30. (in Ukrainian) In Parliament created a faction, Ukrayinska Pravda (27 November 2014)
  31. (in Ukrainian) Two more deputies entered the Poroshenko Bloc faction, Ukrayinska Pravda (2 December 2014)
  32. Ukraine: Lawmakers end session without new PM vote, BBC News (12 April 2016)
  33. (in Ukrainian) Savchenko was expelled from the faction "Fatherland", Ukrayinska Pravda (20 December 2016)
    (in Ukrainian) Deputy faction Mishchenko out PPB, Ukrayinska Pravda (23 December 2016)
  34. "Five political forces sign coalition agreement". Interfax-Ukraine. November 21, 2014. Retrieved December 1, 2014.
  35. "Five parties publicly signed the coalition agreement" (in Ukrainian). BBC Ukraine. November 21, 2014. Retrieved 9 December 2014.
  36. Hankevych, Roman (November 21, 2014). "Five parties signed the coalition agreement at night" (in Ukrainian). Zahid.net. Retrieved 9 December 2014.
  37. "Committees of the Verkhovna Rada of the VIII convocation". Official portal (in Ukrainian). Verkhovna Rada of Ukraine. Retrieved December 1, 2014.
  38. Laws of Ukraine. Verkhovna Rada of Ukraine decree No. 23-VIII: Про обрання голів, перших заступників, заступників голів, секретарів, членів комітетів Верховної Ради України восьмого скликання та обрання голови Спеціальної контрольної комісії Верховної Ради України з питань приватизації (On election of leaders, first vice-chairmen, secretaries, members of committees of the Verkhovna Rada of Ukraine of the eighth convocation and election of the Chairman of the Special Control Commission of the Verkhovna Rada of Ukraine on the issue of Privatization). Adopted on December 4, 2014. (Ukrainian)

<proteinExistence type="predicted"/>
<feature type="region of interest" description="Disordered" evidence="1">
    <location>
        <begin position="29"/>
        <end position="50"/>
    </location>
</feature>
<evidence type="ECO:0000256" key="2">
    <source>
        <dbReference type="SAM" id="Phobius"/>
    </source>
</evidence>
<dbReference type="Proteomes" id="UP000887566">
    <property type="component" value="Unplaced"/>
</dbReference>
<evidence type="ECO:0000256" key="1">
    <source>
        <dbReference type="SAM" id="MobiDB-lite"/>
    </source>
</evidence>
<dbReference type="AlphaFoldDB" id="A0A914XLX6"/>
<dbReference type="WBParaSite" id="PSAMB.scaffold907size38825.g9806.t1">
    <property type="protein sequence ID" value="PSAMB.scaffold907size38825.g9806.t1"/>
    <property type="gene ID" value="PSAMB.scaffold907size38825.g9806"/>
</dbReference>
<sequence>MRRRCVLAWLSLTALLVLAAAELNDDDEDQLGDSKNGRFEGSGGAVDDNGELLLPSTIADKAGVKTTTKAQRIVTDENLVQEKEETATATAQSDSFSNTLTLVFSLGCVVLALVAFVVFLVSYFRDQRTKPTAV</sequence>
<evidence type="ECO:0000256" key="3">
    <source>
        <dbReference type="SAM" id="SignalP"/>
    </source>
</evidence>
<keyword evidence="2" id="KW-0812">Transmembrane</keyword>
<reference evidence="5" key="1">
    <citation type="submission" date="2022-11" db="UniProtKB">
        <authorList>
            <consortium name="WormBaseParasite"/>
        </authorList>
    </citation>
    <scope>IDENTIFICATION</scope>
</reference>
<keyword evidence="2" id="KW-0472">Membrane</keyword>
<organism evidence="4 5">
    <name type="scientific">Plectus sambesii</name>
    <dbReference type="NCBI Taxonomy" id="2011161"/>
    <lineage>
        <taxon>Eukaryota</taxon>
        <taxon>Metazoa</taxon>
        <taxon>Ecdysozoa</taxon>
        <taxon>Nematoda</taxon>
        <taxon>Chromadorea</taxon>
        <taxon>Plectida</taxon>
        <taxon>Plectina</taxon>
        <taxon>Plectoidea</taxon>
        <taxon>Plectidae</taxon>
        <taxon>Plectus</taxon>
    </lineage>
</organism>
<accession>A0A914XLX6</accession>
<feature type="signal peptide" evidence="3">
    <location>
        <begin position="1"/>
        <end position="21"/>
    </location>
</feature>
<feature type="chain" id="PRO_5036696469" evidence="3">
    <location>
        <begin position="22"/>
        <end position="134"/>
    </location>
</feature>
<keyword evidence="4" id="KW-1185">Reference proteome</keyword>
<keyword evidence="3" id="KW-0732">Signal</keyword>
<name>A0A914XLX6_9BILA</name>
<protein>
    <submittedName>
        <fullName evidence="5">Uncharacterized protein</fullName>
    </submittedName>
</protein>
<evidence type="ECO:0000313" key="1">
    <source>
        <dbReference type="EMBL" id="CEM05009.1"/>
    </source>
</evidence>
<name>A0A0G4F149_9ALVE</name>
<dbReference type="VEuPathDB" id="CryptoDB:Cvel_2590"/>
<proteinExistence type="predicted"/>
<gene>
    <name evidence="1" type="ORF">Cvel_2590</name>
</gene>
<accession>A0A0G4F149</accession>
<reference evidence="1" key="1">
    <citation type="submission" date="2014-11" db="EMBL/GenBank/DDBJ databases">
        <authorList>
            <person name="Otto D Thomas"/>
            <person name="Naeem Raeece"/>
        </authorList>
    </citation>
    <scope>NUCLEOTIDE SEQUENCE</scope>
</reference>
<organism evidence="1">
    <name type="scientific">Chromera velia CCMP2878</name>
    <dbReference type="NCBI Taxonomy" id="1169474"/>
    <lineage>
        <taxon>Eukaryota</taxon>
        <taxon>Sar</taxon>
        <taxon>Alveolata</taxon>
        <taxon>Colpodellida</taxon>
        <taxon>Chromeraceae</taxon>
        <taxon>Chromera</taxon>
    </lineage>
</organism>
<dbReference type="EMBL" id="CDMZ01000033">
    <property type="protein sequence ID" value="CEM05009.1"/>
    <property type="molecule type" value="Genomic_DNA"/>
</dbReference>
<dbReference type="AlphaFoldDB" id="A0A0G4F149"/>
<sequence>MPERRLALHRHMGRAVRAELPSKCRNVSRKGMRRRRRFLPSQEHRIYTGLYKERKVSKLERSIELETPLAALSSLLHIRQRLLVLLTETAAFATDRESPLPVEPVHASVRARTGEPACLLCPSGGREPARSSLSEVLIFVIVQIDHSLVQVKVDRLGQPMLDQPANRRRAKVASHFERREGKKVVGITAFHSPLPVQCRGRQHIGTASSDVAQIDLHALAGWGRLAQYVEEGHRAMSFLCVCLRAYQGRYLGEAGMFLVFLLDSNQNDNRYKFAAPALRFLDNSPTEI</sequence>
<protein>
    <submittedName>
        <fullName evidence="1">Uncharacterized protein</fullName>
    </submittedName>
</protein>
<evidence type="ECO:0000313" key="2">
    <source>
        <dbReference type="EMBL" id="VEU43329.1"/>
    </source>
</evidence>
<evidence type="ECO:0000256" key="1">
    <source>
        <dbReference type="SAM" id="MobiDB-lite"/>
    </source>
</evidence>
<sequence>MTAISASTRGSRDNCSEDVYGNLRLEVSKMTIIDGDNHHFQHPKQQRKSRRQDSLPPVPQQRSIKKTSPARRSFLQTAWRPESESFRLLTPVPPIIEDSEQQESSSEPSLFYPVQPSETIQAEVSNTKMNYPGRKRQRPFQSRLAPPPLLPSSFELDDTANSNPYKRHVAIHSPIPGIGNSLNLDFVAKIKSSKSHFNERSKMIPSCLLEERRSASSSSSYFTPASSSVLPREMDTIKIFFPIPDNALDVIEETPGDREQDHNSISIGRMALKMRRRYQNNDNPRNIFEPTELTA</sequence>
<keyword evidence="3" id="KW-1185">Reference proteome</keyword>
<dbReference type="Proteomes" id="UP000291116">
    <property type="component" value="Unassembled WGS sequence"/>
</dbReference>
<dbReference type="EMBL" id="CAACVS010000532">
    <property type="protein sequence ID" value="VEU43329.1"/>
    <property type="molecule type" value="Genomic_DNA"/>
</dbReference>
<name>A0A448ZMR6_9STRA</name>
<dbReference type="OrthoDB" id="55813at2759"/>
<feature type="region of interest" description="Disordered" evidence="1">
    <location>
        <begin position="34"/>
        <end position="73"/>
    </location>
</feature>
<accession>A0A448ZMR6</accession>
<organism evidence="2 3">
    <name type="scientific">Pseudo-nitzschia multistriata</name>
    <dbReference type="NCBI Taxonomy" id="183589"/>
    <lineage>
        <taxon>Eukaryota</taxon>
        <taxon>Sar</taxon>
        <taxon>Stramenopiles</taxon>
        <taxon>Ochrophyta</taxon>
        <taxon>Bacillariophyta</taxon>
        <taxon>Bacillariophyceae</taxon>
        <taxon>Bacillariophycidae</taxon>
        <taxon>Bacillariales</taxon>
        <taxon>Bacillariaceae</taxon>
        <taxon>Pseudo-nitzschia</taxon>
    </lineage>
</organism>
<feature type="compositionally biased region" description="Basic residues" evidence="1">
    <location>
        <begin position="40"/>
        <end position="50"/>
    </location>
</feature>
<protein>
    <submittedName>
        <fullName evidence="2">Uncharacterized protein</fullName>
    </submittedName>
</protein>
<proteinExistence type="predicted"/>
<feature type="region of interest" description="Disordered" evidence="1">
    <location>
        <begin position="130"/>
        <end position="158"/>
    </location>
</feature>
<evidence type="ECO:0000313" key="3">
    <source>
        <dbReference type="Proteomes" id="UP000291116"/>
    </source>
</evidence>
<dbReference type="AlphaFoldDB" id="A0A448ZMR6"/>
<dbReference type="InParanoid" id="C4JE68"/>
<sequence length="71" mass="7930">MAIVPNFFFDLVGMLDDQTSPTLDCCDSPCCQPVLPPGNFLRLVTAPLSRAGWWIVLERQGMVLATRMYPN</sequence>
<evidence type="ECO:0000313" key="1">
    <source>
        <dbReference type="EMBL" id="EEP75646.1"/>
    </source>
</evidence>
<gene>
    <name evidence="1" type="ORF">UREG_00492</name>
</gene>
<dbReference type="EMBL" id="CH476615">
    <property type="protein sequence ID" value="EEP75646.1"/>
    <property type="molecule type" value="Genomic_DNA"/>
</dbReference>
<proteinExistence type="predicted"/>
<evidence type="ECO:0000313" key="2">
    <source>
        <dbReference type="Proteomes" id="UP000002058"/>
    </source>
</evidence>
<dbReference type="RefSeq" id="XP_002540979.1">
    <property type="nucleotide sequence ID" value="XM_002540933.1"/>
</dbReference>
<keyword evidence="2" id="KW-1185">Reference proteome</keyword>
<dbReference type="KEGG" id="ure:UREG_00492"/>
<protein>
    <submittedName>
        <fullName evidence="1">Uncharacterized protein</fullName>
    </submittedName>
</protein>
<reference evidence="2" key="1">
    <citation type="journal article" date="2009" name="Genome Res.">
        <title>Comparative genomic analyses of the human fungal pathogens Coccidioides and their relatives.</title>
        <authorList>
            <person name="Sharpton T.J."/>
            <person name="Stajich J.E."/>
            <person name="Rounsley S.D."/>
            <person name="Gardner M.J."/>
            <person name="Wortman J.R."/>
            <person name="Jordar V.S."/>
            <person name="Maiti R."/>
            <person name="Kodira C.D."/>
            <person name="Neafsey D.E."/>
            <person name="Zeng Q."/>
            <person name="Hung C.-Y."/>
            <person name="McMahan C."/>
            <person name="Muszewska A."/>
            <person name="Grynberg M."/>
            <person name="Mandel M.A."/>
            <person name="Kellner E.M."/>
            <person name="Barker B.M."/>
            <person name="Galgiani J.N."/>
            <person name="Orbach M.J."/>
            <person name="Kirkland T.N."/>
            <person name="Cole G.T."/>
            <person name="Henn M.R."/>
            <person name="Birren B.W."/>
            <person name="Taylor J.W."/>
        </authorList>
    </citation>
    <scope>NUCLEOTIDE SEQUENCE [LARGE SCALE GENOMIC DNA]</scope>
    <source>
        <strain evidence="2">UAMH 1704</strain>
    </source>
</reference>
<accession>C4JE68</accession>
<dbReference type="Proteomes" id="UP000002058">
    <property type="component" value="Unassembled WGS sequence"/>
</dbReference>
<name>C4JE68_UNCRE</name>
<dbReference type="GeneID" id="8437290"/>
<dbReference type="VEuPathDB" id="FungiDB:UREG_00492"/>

39. "Rada removed those who voted for dictatorial laws from committee leaderships" (in Russian). LB.ua. December 11, 2014. Retrieved 12 December 2014.
  40. "The Government is preparing a radical "belt-tightening"" (in Ukrainian). Ukrayinska Pravda. December 11, 2014. Retrieved 11 December 2014.
  41. "In the new Rada, the first "button pushers" were caught" (in Ukrainian). Dzerkalo Tyzhnia (Mirror Weekly). December 2, 2014. Retrieved 12 December 2014.
  42. "Deputies-button pushers should give up their mandates--"Svoboda"" (in Ukrainian). Vholos - Lviv. December 4, 2014. Retrieved 12 December 2014.
  43. "In BPP, it is proposed to remove mandates from button pushers" (in Ukrainian). Ukrayinska Pravda. December 3, 2014. Retrieved 12 December 2014.
  44. "Draft law on the recall of People's Deputies of Ukraine". Official portal (in Ukrainian). Verkhovna Rada. November 27, 2014. Retrieved 12 December 2014.